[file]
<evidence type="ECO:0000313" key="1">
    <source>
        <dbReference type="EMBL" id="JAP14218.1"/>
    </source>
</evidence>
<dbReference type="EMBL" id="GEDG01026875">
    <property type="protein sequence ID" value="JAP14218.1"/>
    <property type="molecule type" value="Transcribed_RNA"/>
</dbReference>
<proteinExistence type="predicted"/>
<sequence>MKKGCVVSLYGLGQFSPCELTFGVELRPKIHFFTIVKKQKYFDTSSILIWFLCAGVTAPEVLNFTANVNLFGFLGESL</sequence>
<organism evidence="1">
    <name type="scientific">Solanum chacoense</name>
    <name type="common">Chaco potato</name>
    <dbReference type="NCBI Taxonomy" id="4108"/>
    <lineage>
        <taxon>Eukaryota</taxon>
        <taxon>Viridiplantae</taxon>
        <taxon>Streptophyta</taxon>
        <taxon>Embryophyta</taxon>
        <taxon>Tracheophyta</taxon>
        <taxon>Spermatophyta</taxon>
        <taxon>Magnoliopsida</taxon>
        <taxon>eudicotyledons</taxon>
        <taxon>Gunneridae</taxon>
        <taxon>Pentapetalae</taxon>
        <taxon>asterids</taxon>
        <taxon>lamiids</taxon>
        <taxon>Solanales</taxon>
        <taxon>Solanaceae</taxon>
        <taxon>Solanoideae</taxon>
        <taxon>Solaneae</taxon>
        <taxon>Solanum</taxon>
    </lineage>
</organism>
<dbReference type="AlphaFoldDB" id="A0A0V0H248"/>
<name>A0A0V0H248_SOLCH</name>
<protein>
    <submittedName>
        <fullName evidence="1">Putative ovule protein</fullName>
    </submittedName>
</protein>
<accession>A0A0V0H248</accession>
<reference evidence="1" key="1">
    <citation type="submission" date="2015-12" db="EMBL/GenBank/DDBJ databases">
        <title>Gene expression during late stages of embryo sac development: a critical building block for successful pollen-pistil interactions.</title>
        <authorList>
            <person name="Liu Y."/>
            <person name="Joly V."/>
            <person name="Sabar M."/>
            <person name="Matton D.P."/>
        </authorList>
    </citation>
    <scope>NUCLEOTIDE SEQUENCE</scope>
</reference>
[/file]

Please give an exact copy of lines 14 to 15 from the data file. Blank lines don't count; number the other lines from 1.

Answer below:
    <name type="common">Chaco potato</name>
    <dbReference type="NCBI Taxonomy" id="4108"/>